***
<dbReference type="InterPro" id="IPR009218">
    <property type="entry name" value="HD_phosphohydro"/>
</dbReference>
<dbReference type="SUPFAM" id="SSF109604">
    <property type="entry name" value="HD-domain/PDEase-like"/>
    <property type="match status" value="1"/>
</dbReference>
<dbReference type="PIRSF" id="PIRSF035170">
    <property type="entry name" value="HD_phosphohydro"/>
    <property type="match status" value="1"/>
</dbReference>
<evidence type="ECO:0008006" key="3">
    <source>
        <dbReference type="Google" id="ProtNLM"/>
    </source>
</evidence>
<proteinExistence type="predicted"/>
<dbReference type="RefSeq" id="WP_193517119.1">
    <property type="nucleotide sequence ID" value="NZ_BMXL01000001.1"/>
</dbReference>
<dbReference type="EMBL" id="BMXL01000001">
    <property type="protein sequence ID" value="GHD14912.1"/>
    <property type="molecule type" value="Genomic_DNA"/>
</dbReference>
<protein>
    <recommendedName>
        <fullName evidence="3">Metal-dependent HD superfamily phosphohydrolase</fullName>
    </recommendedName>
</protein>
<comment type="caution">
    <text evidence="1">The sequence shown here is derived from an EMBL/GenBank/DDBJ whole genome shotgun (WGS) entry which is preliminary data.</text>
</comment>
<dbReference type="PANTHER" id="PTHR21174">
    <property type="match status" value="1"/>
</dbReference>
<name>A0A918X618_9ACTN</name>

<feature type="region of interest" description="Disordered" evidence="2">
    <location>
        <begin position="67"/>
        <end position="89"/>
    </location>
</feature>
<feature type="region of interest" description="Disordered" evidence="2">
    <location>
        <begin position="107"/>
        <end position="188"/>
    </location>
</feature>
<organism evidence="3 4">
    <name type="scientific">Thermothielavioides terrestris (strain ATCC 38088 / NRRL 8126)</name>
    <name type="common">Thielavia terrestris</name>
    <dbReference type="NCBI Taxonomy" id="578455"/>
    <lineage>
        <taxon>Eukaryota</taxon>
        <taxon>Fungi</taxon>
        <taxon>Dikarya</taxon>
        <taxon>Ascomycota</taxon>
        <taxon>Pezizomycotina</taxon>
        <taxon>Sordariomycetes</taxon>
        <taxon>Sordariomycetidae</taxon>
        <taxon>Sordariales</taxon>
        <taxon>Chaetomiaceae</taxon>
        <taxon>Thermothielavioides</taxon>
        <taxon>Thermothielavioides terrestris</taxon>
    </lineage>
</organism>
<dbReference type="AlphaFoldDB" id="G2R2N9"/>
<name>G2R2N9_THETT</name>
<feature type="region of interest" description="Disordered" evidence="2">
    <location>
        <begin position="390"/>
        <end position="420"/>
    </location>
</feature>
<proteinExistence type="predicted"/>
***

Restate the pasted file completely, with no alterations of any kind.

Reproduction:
<dbReference type="InterPro" id="IPR009218">
    <property type="entry name" value="HD_phosphohydro"/>
</dbReference>
<dbReference type="SUPFAM" id="SSF109604">
    <property type="entry name" value="HD-domain/PDEase-like"/>
    <property type="match status" value="1"/>
</dbReference>
<dbReference type="PIRSF" id="PIRSF035170">
    <property type="entry name" value="HD_phosphohydro"/>
    <property type="match status" value="1"/>
</dbReference>
<evidence type="ECO:0008006" key="3">
    <source>
        <dbReference type="Google" id="ProtNLM"/>
    </source>
</evidence>
<proteinExistence type="predicted"/>
<dbReference type="RefSeq" id="WP_193517119.1">
    <property type="nucleotide sequence ID" value="NZ_BMXL01000001.1"/>
</dbReference>
<dbReference type="EMBL" id="BMXL01000001">
    <property type="protein sequence ID" value="GHD14912.1"/>
    <property type="molecule type" value="Genomic_DNA"/>
</dbReference>
<protein>
    <recommendedName>
        <fullName evidence="3">Metal-dependent HD superfamily phosphohydrolase</fullName>
    </recommendedName>
</protein>
<comment type="caution">
    <text evidence="1">The sequence shown here is derived from an EMBL/GenBank/DDBJ whole genome shotgun (WGS) entry which is preliminary data.</text>
</comment>
<dbReference type="PANTHER" id="PTHR21174">
    <property type="match status" value="1"/>
</dbReference>
<name>A0A918X618_9ACTN</name>

<feature type="region of interest" description="Disordered" evidence="2">
    <location>
        <begin position="67"/>
        <end position="89"/>
    </location>
</feature>
<feature type="region of interest" description="Disordered" evidence="2">
    <location>
        <begin position="107"/>
        <end position="188"/>
    </location>
</feature>
<organism evidence="3 4">
    <name type="scientific">Thermothielavioides terrestris (strain ATCC 38088 / NRRL 8126)</name>
    <name type="common">Thielavia terrestris</name>
    <dbReference type="NCBI Taxonomy" id="578455"/>
    <lineage>
        <taxon>Eukaryota</taxon>
        <taxon>Fungi</taxon>
        <taxon>Dikarya</taxon>
        <taxon>Ascomycota</taxon>
        <taxon>Pezizomycotina</taxon>
        <taxon>Sordariomycetes</taxon>
        <taxon>Sordariomycetidae</taxon>
        <taxon>Sordariales</taxon>
        <taxon>Chaetomiaceae</taxon>
        <taxon>Thermothielavioides</taxon>
        <taxon>Thermothielavioides terrestris</taxon>
    </lineage>
</organism>
<dbReference type="AlphaFoldDB" id="G2R2N9"/>
<name>G2R2N9_THETT</name>
<feature type="region of interest" description="Disordered" evidence="2">
    <location>
        <begin position="390"/>
        <end position="420"/>
    </location>
</feature>
<proteinExistence type="predicted"/>